Avatar universal

Why Do I Keep Testing Equivocal?

The last time I had sex was in July of 2018 and in October of 2018 I went for an routine STD checking (no symptoms) and I had an IGG value of 0.98 which was in the equivocal range so I went back 5 weeks later and had another IGG test done and had a value of 0.93 and just accepted I was probably positive. Fast forward to February 2020, I had routine bloodwork done which included STD testing and my IGG value was 0.92. So I'm just confused, if it's been over 1.5 years since I last had sex, wouldn't my value be much higher if I was positive? But then, why do I keep having these higher IGG values?
1 Responses
Sort by: Helpful Oldest Newest
207091 tn?1337709493
Some people just have issues testing with the IgG.

If you're concerned that you're positive, and I'm not at all convinced that you are, or your results would have gone up, you can get a Western Blot test or a BioKit test done to confirm your results.

Equivocal doesn't mean positive - it just means they can't tell. Experts believe that anything under a 3.5 needs to be confirmed because it could be a false positive, and had you gotten a 1.10, there would have been at least an 85% chance that it would be a false positive.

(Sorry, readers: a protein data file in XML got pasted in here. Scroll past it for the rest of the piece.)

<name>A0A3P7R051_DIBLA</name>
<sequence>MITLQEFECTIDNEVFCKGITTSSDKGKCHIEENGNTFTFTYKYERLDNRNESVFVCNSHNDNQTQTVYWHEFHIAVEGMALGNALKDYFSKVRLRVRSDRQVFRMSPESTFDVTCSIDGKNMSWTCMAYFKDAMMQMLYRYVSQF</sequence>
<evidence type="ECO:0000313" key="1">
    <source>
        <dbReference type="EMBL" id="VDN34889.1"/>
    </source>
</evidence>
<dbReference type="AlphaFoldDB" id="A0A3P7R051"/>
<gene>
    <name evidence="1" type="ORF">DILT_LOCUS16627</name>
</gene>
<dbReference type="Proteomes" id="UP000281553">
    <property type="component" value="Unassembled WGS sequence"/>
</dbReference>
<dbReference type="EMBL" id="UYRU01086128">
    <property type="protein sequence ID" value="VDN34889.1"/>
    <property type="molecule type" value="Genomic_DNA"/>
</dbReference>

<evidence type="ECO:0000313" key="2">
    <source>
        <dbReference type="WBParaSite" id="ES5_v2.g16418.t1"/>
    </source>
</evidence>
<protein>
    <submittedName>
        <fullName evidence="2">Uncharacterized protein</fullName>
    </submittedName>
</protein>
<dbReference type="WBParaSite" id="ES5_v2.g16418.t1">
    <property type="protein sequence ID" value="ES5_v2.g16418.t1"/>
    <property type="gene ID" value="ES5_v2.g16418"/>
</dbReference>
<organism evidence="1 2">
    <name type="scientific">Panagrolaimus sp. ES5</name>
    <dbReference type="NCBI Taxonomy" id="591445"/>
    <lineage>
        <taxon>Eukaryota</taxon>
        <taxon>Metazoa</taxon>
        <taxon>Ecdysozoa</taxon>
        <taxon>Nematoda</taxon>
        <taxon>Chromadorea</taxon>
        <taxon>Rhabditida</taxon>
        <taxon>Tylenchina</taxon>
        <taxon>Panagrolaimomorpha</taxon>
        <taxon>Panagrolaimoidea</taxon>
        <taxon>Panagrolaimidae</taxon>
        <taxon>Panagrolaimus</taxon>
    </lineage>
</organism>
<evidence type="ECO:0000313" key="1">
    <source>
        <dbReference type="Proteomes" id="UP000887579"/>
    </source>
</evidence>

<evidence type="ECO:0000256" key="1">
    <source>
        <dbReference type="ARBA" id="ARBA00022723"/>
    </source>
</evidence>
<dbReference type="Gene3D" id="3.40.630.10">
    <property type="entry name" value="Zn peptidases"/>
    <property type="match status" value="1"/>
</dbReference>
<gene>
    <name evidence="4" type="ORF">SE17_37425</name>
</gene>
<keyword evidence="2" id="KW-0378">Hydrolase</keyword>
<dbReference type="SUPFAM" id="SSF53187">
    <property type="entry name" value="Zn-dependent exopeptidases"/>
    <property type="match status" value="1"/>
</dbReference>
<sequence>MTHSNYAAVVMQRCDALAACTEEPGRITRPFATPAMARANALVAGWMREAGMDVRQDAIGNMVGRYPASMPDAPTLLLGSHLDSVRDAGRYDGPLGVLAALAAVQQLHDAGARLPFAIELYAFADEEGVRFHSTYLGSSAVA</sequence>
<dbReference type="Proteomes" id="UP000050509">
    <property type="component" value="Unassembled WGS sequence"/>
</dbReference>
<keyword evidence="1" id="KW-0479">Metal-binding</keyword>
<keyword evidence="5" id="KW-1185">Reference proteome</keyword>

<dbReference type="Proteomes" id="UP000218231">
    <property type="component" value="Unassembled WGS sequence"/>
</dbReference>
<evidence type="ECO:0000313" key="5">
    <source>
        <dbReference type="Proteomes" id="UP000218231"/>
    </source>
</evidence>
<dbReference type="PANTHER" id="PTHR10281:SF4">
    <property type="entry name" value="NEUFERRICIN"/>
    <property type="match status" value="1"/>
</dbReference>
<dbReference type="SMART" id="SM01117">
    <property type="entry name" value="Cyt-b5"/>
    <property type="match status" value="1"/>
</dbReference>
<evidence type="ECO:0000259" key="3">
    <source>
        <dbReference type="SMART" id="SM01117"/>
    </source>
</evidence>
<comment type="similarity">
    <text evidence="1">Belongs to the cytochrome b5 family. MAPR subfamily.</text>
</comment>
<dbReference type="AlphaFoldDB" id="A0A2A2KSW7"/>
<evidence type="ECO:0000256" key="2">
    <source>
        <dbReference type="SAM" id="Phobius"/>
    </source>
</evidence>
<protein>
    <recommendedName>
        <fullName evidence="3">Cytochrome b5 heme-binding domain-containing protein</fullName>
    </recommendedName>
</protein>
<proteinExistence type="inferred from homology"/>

Have you had any symptoms?

You are barely equivocal - that's .90 - 1.10.

If it were me, I'd call it a negative and move on, but it's not me. You can get your doctor to order a Western Blot or BioKit, or you can get a Western Blot through Terri Warren on her site - https://westoverheights.com/getting-a-herpes-western-blot/
Helpful - 0
Thanks for the response. I'm not convinced I have it at this point, I'm just concerned that it says in the equivocal range, like why won't it bounce around between negative and equivocal? As far as I know, I haven't had any visual symptoms.
I'm not sure we understand why some people just don't get negatives, but some just don't. It may be that the test ranges are too low, and if they were reset, as many seem to think they should be, you'd be in the negative.

It's up to you what to do next. If it's been more than 4 months since your most recent possible exposure, you can let it go as a negative, or take a Western Blot.

Have an Answer?

You are reading content posted in the Herpes Community

Didn't find the answer you were looking for?
Ask a question
Popular Resources
Herpes spreads by oral, vaginal and anal sex.
Herpes sores blister, then burst, scab and heal.
STIs are the most common cause of genital sores.
Millions of people are diagnosed with STDs in the U.S. each year.
STDs can't be transmitted by casual contact, like hugging or touching.
Syphilis is an STD that is transmitted by oral, genital and anal sex.